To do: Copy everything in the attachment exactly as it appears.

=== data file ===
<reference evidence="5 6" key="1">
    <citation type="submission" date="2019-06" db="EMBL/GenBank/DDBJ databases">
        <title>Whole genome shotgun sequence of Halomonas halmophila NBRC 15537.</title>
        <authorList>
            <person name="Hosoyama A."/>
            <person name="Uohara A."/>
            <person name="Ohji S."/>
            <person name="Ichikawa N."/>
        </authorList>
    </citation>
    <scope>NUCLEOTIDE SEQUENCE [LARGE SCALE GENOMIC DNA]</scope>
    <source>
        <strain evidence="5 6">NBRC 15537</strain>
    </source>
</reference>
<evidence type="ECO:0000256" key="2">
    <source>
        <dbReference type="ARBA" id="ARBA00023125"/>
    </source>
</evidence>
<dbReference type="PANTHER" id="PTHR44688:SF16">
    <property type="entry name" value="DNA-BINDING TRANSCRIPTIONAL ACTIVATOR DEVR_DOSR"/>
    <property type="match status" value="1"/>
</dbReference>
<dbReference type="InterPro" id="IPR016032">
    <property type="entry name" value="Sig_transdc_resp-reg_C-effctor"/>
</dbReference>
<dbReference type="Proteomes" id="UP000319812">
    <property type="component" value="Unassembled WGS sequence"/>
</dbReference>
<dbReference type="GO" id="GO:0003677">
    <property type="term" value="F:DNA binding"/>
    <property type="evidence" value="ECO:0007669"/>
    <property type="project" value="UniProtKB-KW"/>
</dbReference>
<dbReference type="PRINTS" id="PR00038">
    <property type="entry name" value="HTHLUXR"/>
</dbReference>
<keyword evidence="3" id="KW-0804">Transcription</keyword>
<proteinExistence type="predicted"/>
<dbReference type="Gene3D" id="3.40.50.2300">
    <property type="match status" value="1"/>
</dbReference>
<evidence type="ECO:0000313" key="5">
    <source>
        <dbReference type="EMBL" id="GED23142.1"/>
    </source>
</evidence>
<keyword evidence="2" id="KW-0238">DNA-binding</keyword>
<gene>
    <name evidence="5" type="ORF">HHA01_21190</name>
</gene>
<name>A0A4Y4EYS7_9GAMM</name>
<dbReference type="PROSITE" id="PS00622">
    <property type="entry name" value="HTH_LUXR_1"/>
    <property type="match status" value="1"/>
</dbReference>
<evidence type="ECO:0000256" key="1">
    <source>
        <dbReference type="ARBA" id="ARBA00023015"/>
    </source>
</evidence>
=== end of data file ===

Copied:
<reference evidence="5 6" key="1">
    <citation type="submission" date="2019-06" db="EMBL/GenBank/DDBJ databases">
        <title>Whole genome shotgun sequence of Halomonas halmophila NBRC 15537.</title>
        <authorList>
            <person name="Hosoyama A."/>
            <person name="Uohara A."/>
            <person name="Ohji S."/>
            <person name="Ichikawa N."/>
        </authorList>
    </citation>
    <scope>NUCLEOTIDE SEQUENCE [LARGE SCALE GENOMIC DNA]</scope>
    <source>
        <strain evidence="5 6">NBRC 15537</strain>
    </source>
</reference>
<evidence type="ECO:0000256" key="2">
    <source>
        <dbReference type="ARBA" id="ARBA00023125"/>
    </source>
</evidence>
<dbReference type="PANTHER" id="PTHR44688:SF16">
    <property type="entry name" value="DNA-BINDING TRANSCRIPTIONAL ACTIVATOR DEVR_DOSR"/>
    <property type="match status" value="1"/>
</dbReference>
<dbReference type="InterPro" id="IPR016032">
    <property type="entry name" value="Sig_transdc_resp-reg_C-effctor"/>
</dbReference>
<dbReference type="Proteomes" id="UP000319812">
    <property type="component" value="Unassembled WGS sequence"/>
</dbReference>
<dbReference type="GO" id="GO:0003677">
    <property type="term" value="F:DNA binding"/>
    <property type="evidence" value="ECO:0007669"/>
    <property type="project" value="UniProtKB-KW"/>
</dbReference>
<dbReference type="PRINTS" id="PR00038">
    <property type="entry name" value="HTHLUXR"/>
</dbReference>
<keyword evidence="3" id="KW-0804">Transcription</keyword>
<proteinExistence type="predicted"/>
<dbReference type="Gene3D" id="3.40.50.2300">
    <property type="match status" value="1"/>
</dbReference>
<evidence type="ECO:0000313" key="5">
    <source>
        <dbReference type="EMBL" id="GED23142.1"/>
    </source>
</evidence>
<keyword evidence="2" id="KW-0238">DNA-binding</keyword>
<gene>
    <name evidence="5" type="ORF">HHA01_21190</name>
</gene>
<name>A0A4Y4EYS7_9GAMM</name>
<dbReference type="PROSITE" id="PS00622">
    <property type="entry name" value="HTH_LUXR_1"/>
    <property type="match status" value="1"/>
</dbReference>
<evidence type="ECO:0000256" key="1">
    <source>
        <dbReference type="ARBA" id="ARBA00023015"/>
    </source>
</evidence>